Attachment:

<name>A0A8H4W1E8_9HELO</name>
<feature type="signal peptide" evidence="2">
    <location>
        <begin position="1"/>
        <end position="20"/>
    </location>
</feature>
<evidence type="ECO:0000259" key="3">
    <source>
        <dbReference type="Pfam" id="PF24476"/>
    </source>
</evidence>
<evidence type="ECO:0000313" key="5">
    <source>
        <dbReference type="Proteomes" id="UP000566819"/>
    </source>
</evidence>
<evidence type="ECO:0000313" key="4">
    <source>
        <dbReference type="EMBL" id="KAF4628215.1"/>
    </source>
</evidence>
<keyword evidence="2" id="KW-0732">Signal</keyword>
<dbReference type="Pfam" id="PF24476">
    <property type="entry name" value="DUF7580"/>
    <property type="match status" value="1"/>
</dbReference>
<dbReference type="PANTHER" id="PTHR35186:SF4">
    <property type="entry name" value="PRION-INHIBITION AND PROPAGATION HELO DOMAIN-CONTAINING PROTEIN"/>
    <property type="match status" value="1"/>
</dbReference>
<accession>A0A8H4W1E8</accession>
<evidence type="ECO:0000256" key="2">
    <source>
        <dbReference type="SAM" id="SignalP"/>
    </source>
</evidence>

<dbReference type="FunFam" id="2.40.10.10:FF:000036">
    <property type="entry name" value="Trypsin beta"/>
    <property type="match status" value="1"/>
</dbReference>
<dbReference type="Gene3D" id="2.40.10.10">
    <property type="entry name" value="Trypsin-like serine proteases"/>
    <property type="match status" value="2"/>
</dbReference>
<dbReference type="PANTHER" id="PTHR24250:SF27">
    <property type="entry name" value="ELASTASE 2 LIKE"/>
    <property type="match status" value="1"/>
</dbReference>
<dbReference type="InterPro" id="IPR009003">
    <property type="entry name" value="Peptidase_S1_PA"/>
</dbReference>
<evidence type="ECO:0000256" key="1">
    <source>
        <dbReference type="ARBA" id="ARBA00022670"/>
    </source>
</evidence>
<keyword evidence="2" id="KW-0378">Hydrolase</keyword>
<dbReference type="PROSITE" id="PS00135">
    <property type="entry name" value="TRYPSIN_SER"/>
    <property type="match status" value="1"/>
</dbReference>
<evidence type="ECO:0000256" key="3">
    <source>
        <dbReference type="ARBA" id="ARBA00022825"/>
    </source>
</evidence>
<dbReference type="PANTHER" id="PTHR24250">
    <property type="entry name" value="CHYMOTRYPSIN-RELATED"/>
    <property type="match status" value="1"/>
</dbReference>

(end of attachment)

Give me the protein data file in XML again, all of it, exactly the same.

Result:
<name>A0A8H4W1E8_9HELO</name>
<feature type="signal peptide" evidence="2">
    <location>
        <begin position="1"/>
        <end position="20"/>
    </location>
</feature>
<evidence type="ECO:0000259" key="3">
    <source>
        <dbReference type="Pfam" id="PF24476"/>
    </source>
</evidence>
<evidence type="ECO:0000313" key="5">
    <source>
        <dbReference type="Proteomes" id="UP000566819"/>
    </source>
</evidence>
<evidence type="ECO:0000313" key="4">
    <source>
        <dbReference type="EMBL" id="KAF4628215.1"/>
    </source>
</evidence>
<keyword evidence="2" id="KW-0732">Signal</keyword>
<dbReference type="Pfam" id="PF24476">
    <property type="entry name" value="DUF7580"/>
    <property type="match status" value="1"/>
</dbReference>
<dbReference type="PANTHER" id="PTHR35186:SF4">
    <property type="entry name" value="PRION-INHIBITION AND PROPAGATION HELO DOMAIN-CONTAINING PROTEIN"/>
    <property type="match status" value="1"/>
</dbReference>
<accession>A0A8H4W1E8</accession>
<evidence type="ECO:0000256" key="2">
    <source>
        <dbReference type="SAM" id="SignalP"/>
    </source>
</evidence>

<dbReference type="FunFam" id="2.40.10.10:FF:000036">
    <property type="entry name" value="Trypsin beta"/>
    <property type="match status" value="1"/>
</dbReference>
<dbReference type="Gene3D" id="2.40.10.10">
    <property type="entry name" value="Trypsin-like serine proteases"/>
    <property type="match status" value="2"/>
</dbReference>
<dbReference type="PANTHER" id="PTHR24250:SF27">
    <property type="entry name" value="ELASTASE 2 LIKE"/>
    <property type="match status" value="1"/>
</dbReference>
<dbReference type="InterPro" id="IPR009003">
    <property type="entry name" value="Peptidase_S1_PA"/>
</dbReference>
<evidence type="ECO:0000256" key="1">
    <source>
        <dbReference type="ARBA" id="ARBA00022670"/>
    </source>
</evidence>
<keyword evidence="2" id="KW-0378">Hydrolase</keyword>
<dbReference type="PROSITE" id="PS00135">
    <property type="entry name" value="TRYPSIN_SER"/>
    <property type="match status" value="1"/>
</dbReference>
<evidence type="ECO:0000256" key="3">
    <source>
        <dbReference type="ARBA" id="ARBA00022825"/>
    </source>
</evidence>
<dbReference type="PANTHER" id="PTHR24250">
    <property type="entry name" value="CHYMOTRYPSIN-RELATED"/>
    <property type="match status" value="1"/>
</dbReference>